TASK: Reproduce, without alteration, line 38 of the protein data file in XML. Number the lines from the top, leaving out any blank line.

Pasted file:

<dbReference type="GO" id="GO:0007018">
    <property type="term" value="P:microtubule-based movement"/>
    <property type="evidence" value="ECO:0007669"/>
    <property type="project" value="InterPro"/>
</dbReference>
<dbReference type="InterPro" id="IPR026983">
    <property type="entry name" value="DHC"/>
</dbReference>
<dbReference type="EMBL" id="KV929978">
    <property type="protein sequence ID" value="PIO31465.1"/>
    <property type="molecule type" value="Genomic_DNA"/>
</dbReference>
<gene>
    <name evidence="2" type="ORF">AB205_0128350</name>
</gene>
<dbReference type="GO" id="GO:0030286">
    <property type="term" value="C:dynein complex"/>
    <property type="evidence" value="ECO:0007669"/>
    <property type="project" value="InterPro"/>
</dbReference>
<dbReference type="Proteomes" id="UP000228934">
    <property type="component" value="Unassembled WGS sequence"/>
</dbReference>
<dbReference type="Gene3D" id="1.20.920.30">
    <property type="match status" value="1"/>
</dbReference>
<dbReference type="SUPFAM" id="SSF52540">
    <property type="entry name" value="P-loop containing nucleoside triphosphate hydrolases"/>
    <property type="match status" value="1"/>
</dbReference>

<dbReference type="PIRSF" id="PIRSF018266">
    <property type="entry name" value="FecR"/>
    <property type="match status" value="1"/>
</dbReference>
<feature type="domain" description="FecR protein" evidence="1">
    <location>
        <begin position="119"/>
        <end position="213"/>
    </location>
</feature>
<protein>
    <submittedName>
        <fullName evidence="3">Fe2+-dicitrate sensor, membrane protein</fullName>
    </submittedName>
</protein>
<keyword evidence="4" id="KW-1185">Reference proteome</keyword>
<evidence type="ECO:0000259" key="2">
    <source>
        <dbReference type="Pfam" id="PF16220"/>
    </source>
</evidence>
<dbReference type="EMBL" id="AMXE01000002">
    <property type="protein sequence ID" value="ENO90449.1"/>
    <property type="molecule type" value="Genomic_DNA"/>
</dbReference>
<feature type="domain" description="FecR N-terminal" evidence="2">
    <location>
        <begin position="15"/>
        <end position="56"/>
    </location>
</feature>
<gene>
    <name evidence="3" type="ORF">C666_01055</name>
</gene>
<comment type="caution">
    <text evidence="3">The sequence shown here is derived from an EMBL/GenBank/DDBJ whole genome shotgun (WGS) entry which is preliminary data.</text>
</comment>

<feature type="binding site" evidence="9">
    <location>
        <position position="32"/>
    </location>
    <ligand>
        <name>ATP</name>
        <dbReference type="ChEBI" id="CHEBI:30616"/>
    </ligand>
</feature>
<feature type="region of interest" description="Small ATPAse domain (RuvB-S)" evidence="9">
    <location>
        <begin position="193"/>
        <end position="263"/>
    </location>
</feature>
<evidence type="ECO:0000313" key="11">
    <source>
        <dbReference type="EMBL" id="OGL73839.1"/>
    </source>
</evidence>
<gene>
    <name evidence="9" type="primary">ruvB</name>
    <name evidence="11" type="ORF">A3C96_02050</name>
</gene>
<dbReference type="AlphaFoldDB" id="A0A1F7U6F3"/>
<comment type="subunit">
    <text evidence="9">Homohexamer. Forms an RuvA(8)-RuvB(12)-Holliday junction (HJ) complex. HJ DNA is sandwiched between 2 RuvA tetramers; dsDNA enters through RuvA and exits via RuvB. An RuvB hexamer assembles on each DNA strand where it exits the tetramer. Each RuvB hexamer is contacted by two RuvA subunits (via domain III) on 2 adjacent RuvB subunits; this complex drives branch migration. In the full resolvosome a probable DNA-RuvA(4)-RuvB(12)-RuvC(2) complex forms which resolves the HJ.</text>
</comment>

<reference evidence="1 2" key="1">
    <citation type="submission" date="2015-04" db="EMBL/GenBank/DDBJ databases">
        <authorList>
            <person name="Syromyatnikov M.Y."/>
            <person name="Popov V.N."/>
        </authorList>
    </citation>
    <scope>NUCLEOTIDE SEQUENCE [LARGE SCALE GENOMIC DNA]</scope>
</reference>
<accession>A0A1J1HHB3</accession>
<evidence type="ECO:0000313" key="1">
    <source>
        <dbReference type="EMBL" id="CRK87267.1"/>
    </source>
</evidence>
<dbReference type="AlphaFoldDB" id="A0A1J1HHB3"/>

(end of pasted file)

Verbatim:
        <end position="213"/>